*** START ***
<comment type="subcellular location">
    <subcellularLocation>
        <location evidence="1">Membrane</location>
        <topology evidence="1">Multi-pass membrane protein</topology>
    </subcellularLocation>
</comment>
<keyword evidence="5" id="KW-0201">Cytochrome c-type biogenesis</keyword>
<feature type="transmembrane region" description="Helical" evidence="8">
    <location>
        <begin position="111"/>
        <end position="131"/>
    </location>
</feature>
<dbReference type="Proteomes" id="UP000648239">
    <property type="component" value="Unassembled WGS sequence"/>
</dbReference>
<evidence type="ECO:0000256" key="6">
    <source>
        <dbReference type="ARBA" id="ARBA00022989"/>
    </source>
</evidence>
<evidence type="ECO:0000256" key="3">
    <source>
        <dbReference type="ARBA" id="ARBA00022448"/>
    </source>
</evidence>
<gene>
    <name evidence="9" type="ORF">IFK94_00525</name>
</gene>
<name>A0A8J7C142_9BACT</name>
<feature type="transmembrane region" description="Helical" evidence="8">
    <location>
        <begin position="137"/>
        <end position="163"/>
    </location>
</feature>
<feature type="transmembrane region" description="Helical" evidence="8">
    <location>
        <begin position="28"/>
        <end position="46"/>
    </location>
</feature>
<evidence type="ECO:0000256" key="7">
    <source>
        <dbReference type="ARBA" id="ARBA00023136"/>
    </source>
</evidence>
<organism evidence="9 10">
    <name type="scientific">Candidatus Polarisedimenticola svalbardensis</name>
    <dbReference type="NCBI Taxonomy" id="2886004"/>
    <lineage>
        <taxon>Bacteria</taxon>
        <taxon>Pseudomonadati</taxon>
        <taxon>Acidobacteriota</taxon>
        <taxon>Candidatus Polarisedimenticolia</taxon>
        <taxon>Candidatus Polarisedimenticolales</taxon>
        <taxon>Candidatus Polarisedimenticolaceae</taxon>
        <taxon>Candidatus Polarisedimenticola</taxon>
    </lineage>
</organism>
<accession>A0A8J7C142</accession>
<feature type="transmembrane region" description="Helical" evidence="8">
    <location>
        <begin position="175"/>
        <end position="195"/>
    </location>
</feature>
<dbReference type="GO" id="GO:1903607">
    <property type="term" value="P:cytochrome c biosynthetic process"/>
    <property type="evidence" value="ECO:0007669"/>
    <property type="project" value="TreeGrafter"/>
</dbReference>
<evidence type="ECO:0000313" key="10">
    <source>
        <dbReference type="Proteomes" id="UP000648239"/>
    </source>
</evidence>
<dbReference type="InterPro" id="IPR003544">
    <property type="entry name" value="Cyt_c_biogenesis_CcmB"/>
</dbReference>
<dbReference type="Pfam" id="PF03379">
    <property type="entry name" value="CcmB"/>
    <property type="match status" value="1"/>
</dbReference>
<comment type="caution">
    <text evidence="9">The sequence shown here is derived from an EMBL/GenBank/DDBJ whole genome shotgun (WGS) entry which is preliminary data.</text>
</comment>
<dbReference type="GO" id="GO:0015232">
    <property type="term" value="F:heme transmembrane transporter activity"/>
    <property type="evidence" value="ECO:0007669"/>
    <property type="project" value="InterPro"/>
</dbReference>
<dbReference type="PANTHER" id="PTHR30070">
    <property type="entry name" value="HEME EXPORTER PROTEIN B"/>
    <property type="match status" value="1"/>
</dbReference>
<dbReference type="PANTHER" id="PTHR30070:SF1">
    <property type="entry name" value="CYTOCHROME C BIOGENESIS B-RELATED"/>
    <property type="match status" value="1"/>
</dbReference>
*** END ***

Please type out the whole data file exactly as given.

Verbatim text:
<comment type="subcellular location">
    <subcellularLocation>
        <location evidence="1">Membrane</location>
        <topology evidence="1">Multi-pass membrane protein</topology>
    </subcellularLocation>
</comment>
<keyword evidence="5" id="KW-0201">Cytochrome c-type biogenesis</keyword>
<feature type="transmembrane region" description="Helical" evidence="8">
    <location>
        <begin position="111"/>
        <end position="131"/>
    </location>
</feature>
<dbReference type="Proteomes" id="UP000648239">
    <property type="component" value="Unassembled WGS sequence"/>
</dbReference>
<evidence type="ECO:0000256" key="6">
    <source>
        <dbReference type="ARBA" id="ARBA00022989"/>
    </source>
</evidence>
<evidence type="ECO:0000256" key="3">
    <source>
        <dbReference type="ARBA" id="ARBA00022448"/>
    </source>
</evidence>
<gene>
    <name evidence="9" type="ORF">IFK94_00525</name>
</gene>
<name>A0A8J7C142_9BACT</name>
<feature type="transmembrane region" description="Helical" evidence="8">
    <location>
        <begin position="137"/>
        <end position="163"/>
    </location>
</feature>
<feature type="transmembrane region" description="Helical" evidence="8">
    <location>
        <begin position="28"/>
        <end position="46"/>
    </location>
</feature>
<evidence type="ECO:0000256" key="7">
    <source>
        <dbReference type="ARBA" id="ARBA00023136"/>
    </source>
</evidence>
<organism evidence="9 10">
    <name type="scientific">Candidatus Polarisedimenticola svalbardensis</name>
    <dbReference type="NCBI Taxonomy" id="2886004"/>
    <lineage>
        <taxon>Bacteria</taxon>
        <taxon>Pseudomonadati</taxon>
        <taxon>Acidobacteriota</taxon>
        <taxon>Candidatus Polarisedimenticolia</taxon>
        <taxon>Candidatus Polarisedimenticolales</taxon>
        <taxon>Candidatus Polarisedimenticolaceae</taxon>
        <taxon>Candidatus Polarisedimenticola</taxon>
    </lineage>
</organism>
<accession>A0A8J7C142</accession>
<feature type="transmembrane region" description="Helical" evidence="8">
    <location>
        <begin position="175"/>
        <end position="195"/>
    </location>
</feature>
<dbReference type="GO" id="GO:1903607">
    <property type="term" value="P:cytochrome c biosynthetic process"/>
    <property type="evidence" value="ECO:0007669"/>
    <property type="project" value="TreeGrafter"/>
</dbReference>
<evidence type="ECO:0000313" key="10">
    <source>
        <dbReference type="Proteomes" id="UP000648239"/>
    </source>
</evidence>
<dbReference type="InterPro" id="IPR003544">
    <property type="entry name" value="Cyt_c_biogenesis_CcmB"/>
</dbReference>
<dbReference type="Pfam" id="PF03379">
    <property type="entry name" value="CcmB"/>
    <property type="match status" value="1"/>
</dbReference>
<comment type="caution">
    <text evidence="9">The sequence shown here is derived from an EMBL/GenBank/DDBJ whole genome shotgun (WGS) entry which is preliminary data.</text>
</comment>
<dbReference type="GO" id="GO:0015232">
    <property type="term" value="F:heme transmembrane transporter activity"/>
    <property type="evidence" value="ECO:0007669"/>
    <property type="project" value="InterPro"/>
</dbReference>
<dbReference type="PANTHER" id="PTHR30070">
    <property type="entry name" value="HEME EXPORTER PROTEIN B"/>
    <property type="match status" value="1"/>
</dbReference>
<dbReference type="PANTHER" id="PTHR30070:SF1">
    <property type="entry name" value="CYTOCHROME C BIOGENESIS B-RELATED"/>
    <property type="match status" value="1"/>
</dbReference>